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Faculty of Humanities and Social Sciences – Department History

Department of Economic and Social History – Prof. Dr. Jan-Otmar Hesse & Prof. Dr. Sebastian Teupe

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DFG Research Project "Regulation of Competition in the Economic Miracle"


Germany was also at a crossroads with regard to competition policy after 1945. The project examines whether - and if so - how the Allies succeeded in overcoming the old German cartel tradition.

This research project examines the practice of antitrust law in the period of the German "economic miracle" in order to re-evaluate the interplay between legal provisions and entrepreneurial practices against the background of the caesura in competition policy after the end of World War II. The scope for action of German companies has been viewed historically almost exclusively in terms of the Act against Restraints of Competition (GWB), which was not passed until 1957. The practice of antitrust law in the immediate postwar period, which was determined by occupation law and rulings of German courts, has not been comprehensively studied. The project fills this research gap in pursuit of a threefold objective.

First, the project makes an empirical contribution to the historical interrelationship of law and the economy. The competition policy forced by the Allies met with resistance not only in public protests but also in the everyday practices of businesses. The legal conflicts forced the courts to interpret the Allied provisions in a way that defined their content. The project is able to show that German companies were partially successful in enforcing their arguments, actions, and traditions in court in at least those areas that were not regulated by per-se rules. Moreover, it makes clear that Allied decartelization policy was by no means uniform or even clearly determined. Rather, there were disagreements both among the occupying powers and within the U.S. Commission. In this context, the influence of the "trustbusters" diminished over time, so that decartelization measures were implemented only sporadically.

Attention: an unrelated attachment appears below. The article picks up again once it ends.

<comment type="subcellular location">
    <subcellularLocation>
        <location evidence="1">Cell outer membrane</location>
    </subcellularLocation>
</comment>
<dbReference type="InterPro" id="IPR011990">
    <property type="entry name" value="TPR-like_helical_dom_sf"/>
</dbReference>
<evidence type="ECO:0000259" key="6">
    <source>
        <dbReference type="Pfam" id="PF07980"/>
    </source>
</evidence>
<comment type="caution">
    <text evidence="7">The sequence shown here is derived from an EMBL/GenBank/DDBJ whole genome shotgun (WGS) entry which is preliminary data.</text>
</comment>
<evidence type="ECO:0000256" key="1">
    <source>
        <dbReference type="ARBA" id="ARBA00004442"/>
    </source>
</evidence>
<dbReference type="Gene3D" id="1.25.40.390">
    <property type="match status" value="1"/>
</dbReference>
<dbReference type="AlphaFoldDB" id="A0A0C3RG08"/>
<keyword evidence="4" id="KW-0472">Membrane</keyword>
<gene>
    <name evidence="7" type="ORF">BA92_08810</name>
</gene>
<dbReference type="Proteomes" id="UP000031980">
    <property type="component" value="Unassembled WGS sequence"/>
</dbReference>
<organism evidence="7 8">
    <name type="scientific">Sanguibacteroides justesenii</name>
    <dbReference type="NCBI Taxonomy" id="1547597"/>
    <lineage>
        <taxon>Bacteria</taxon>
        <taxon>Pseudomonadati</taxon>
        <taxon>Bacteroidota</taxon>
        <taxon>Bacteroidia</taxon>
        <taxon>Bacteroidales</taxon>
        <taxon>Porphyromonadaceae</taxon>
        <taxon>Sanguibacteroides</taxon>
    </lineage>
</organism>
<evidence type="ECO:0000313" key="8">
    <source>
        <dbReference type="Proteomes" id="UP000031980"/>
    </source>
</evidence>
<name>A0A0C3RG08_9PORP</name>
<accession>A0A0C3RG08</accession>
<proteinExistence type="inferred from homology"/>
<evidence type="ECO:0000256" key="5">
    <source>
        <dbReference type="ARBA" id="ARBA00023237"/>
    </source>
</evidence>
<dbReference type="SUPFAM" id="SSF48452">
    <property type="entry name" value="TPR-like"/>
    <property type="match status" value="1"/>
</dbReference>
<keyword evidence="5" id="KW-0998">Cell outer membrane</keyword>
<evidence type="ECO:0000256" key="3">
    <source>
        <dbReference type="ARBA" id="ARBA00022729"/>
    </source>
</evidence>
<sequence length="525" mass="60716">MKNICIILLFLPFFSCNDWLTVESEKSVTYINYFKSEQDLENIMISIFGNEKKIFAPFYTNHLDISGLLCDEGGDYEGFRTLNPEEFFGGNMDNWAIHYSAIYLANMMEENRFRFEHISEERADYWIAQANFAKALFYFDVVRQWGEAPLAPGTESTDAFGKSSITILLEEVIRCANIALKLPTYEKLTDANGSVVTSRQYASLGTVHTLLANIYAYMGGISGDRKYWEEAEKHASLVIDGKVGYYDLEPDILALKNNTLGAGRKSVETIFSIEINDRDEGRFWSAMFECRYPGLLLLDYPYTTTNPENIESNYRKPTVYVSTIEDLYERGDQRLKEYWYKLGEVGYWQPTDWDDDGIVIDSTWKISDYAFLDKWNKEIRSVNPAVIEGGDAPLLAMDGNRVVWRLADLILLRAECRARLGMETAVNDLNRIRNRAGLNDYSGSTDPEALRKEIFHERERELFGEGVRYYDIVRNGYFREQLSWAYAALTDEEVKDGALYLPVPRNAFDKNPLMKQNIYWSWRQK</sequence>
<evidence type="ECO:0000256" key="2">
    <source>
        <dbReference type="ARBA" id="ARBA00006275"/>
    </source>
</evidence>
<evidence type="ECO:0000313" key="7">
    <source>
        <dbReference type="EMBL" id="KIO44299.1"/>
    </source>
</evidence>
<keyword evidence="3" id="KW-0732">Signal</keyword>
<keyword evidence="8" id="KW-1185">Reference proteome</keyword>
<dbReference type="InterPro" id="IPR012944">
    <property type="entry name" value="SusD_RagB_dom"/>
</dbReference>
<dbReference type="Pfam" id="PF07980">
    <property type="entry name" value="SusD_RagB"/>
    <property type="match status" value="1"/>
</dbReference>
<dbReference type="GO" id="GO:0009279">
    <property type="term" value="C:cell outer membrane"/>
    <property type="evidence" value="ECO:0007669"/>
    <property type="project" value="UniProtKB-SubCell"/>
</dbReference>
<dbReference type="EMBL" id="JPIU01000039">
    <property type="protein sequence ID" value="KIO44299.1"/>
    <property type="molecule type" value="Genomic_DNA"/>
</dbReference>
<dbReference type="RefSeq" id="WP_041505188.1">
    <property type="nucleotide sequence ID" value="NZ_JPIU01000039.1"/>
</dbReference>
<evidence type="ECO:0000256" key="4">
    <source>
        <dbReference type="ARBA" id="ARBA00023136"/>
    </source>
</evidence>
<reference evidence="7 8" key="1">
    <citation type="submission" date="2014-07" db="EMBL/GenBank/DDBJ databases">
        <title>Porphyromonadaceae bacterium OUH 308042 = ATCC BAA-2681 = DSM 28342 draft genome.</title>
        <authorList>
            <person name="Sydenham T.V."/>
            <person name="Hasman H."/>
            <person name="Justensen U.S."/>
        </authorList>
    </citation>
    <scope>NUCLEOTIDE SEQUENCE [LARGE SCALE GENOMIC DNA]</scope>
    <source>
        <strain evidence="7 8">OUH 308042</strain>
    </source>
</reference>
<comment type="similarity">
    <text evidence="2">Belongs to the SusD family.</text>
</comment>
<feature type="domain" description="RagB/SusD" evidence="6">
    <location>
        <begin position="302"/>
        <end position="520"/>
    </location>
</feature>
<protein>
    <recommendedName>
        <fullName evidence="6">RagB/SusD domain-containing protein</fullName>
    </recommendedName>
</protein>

Second, the project examines the different views of the German judiciary in the transition to a modern market economy. While some state and higher regional courts adopted a view corresponding to U.S. competition norms in their jurisprudence on vertical price maintenance, large sections of the judiciary, and in particular the Federal Court of Justice (BGH), oriented themselves as far as possible to traditional German principles of interpretation.

Third, the project provides a previously unconsidered explanatory approach to the question of which factors determined the specific design of the GWB. Historical research has mainly considered the influence of the U.S., the role of economic ideas, or the interests of German heavy industry. The project is able to show that the interplay of case law oriented toward new laws and entrepreneurial dynamism shaped by the "economic miracle" led to the establishment of a cartel practice as early as the 1950s that hardly shows the caesura of 1957 marked by the GWB as a break. It also played a role that it was primarily the "losers" among the companies who clung to the old antitrust policy.

A database of legal cases prior to the entry into force of the GWB was created for the project and can be downloaded [here].
A description of the database can be found [here].

  • Project Editor: Raphael Hennecke
  • Project Management: Prof. Dr. Sebastian Teupe

Link to the DFG project page (project number 388105383)

Webmaster: Sevgi Feride Tunay

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